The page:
Recently, while moving about the Internet, I came upon a long list of Beatle tunes. Apparently, I could play anyone of them. So as I moved down the list, I didn’t want to hear any of those early songs from the first couple of albums. I slowed when I reached the Rubber Soul album. It’s one of my favorites, but so was Magical Mystery Tour. For some reason, I paused when I reached Fool on the Hill.
I never knew quite what to make of that McCartney song. I would pick Lennon’s Strawberry Fields Forever over it any day. Are we supposed to feel sorry for the fool? Are we each the fool on the hill at some point? Fortunately, there are no hills in South Florida. But then I don’t need a hill to act foolish.
In the book Yesterday, author Alistair Taylor reports a mysterious incident involving a man who inexplicably appeared near him and McCartney during a walk on Primrose Hill and then disappeared again. Soon after, McCartney and Taylor had conversed about the existence of God, and that, Taylor suggests, prompted Paul to write the song.
Ah, so God is the fool on the hill? Hmm, maybe Paul was writing about Alistair.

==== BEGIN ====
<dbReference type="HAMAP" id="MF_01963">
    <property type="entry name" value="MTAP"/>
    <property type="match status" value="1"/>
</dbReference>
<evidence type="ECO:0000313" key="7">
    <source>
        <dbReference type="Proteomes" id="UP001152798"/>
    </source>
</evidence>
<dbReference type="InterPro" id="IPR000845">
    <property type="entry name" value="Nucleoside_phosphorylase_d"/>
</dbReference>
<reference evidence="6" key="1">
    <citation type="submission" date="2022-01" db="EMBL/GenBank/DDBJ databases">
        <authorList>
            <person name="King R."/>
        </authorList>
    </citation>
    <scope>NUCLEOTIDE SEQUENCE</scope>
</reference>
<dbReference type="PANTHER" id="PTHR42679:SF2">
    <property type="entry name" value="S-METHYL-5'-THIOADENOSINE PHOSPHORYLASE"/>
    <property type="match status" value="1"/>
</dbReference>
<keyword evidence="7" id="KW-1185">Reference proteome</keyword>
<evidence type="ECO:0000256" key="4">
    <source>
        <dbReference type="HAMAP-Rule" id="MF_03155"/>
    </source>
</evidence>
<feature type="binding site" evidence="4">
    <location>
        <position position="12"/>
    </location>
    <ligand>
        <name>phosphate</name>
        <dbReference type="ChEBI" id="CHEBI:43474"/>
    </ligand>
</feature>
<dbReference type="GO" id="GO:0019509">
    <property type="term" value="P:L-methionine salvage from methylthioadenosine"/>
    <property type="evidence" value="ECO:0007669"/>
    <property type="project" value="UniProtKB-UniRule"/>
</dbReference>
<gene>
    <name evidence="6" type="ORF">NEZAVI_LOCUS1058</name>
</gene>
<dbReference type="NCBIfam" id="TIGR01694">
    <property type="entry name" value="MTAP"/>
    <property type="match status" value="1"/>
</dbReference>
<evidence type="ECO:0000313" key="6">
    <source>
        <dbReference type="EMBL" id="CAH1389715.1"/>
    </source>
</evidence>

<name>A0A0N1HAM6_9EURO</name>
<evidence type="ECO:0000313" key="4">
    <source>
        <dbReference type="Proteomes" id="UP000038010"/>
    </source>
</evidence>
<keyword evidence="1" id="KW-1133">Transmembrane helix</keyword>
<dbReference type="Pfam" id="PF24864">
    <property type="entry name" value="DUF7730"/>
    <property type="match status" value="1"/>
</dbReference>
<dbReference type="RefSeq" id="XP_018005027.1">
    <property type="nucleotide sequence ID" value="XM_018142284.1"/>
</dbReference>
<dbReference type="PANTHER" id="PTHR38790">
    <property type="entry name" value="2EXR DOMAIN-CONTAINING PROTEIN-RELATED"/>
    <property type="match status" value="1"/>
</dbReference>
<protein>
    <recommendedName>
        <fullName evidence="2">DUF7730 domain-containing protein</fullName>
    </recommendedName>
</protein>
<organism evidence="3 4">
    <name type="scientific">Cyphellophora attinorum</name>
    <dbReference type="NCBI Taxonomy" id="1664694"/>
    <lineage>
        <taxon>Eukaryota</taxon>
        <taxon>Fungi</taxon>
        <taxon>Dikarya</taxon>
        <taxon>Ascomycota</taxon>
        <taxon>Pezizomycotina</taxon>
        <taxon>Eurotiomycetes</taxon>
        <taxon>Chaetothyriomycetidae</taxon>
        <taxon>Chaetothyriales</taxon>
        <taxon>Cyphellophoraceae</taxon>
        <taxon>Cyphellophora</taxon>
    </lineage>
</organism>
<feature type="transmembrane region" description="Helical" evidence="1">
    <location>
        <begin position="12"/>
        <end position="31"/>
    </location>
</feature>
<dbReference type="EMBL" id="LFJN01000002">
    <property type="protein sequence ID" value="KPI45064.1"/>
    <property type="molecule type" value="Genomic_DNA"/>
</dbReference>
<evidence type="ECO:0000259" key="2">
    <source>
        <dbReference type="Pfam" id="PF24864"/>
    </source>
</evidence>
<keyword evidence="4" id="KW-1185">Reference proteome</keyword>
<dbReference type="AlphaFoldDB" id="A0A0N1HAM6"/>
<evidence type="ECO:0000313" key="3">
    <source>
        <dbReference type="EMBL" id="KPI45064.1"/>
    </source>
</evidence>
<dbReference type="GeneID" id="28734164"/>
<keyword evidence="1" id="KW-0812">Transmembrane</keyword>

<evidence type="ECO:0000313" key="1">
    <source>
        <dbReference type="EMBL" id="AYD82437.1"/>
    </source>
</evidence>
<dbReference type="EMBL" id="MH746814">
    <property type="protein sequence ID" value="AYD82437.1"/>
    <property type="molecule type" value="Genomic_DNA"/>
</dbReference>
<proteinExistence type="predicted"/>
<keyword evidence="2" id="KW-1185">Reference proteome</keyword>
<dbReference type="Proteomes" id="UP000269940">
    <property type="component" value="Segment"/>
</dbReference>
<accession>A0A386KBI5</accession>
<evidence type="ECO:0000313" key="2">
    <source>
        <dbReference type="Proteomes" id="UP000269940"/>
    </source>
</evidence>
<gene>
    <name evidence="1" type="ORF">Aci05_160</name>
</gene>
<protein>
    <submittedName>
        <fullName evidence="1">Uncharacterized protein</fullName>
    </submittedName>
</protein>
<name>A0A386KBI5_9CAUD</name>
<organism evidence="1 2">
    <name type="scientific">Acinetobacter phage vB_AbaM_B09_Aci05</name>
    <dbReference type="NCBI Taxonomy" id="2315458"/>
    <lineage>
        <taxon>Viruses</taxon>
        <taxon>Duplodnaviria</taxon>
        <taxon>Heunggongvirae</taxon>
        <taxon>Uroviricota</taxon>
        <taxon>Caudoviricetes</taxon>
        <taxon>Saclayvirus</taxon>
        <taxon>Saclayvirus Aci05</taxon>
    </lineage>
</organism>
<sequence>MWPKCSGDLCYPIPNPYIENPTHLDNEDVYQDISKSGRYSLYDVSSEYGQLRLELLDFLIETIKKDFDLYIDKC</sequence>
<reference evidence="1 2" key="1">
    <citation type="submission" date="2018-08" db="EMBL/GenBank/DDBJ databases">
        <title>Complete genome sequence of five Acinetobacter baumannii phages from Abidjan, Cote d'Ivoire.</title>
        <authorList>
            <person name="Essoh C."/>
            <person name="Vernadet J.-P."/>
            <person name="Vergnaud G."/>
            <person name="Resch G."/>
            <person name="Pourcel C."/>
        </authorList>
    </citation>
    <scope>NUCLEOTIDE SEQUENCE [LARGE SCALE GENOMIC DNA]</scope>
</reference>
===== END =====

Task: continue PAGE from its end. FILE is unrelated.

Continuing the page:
In the end, I didn’t click on the song, didn’t play any of them. But then early the next morning, as I was driving to the airport, what comes on the radio but…Fool on the Hill. Of course, synchro, I thought.
But synchronicities should be ‘meaningful’ coincidences. So how was it meaningful? I didn’t know. I’d just spent a week in the North Country visiting my mother–a quiet respite–and was soon subjected once again to the news of the world and politics, and I couldn’t get that song out of my head. When I heard that the U.S. Congress was heading once again toward a disastrous fight over the budget after the election, it occurred to me that Congress is called The Hill. It seems there are many fools on that hill.
However, that didn’t feel right. And the song kept playing in my head. I noticed that I heard it when the presidential race came to mind. So maybe I’d narrowed it two people, the candidates. But which one?
For me, that was a no-brainer. There’s much I could say to argue my choice. But I’ll avoid turning a Beatle song into a political diatribe, and let you make your own pick. But, if for some reason, you can’t figure it out, well, there’s always Bush.